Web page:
The DALF guidelines can be accessed from
<http://www.kantl.be/ctb/project/dalf/dalfdoc/index.html>. They're
gradually being used in more projects worldwide.

Best,

Edward


Lou Burnard wrote:

> Yes, the <respStmt> is a powerful beast well suited to these and other
> manouvers. For example, in discussion with Matthew Driscoll, it seems
> that similar usages might be apopropriate for things like manuscripts
> which claim internally to have been written by someone other than the
> author now assigned to them by modern scholarship. The number of works
> attributed to Aristotle, for example, would have required a small
> army of time-travelling sages to have produced (rather as the number of
> fragments of the true cross if assembled would have made ben
> sufficient to build a really quite substantial potting shed). But the
> attribution is quite important and interesting in the history of the
> text. So the suggestion would be to use a <respStmt> with a <resp> like
> "internally attributed to".
>
> It might be useful to collect r such cases where resp is used for a
> specific class of responsibility, with a view to suggesting some
> standard wordings for them, maybe in P5.
>
>
>
> could possibly have produced On 13 May 2005, at 22:33, Anh Bui wrote:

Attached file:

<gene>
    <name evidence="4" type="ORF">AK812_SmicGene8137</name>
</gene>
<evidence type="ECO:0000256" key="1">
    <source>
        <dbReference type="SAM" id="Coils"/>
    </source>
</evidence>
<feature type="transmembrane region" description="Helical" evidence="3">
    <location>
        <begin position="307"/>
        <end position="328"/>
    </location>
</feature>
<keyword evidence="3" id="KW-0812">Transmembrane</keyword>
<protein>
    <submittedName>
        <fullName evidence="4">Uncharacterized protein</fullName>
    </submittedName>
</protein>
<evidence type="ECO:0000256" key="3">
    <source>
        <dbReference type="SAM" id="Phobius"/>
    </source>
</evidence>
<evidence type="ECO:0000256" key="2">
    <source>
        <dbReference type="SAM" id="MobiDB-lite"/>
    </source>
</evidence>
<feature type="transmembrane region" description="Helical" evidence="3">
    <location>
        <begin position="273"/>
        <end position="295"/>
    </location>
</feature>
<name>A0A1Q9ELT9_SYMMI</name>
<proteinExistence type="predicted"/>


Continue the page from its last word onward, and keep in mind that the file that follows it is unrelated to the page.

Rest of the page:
>
>> David,
>>
>> We also have many letters that fall into the same category you describe
>> and are planning to pursue a similar solution. That is, for a letter
>> written on Samuel Clemens's behalf, we'll treat the writer as the
>> primary author and indicate in a <resp> statement that Clemens bears
>> some responsibility for the content. We also make sure that the
>> situation is reflected in the title of the document, so that it is
>> absolutely clear to readers. For instance:
>>
>> Letter from Isabel V. Lyon to William Dean Howells, /for/ Samuel L.
>> Clemens, 15 March 1905
>>
>> Letters written or typed by an amanuensis, but manifestly dictated by
>> Clemens are indicated with the word "per":
>>
>> Letter from Samuel L. Clemens to William Dean Howells, /per/ Isabel V.
>> Lyon, 16 March 1908
>>
>> We also have a number of complex variations on the above situations,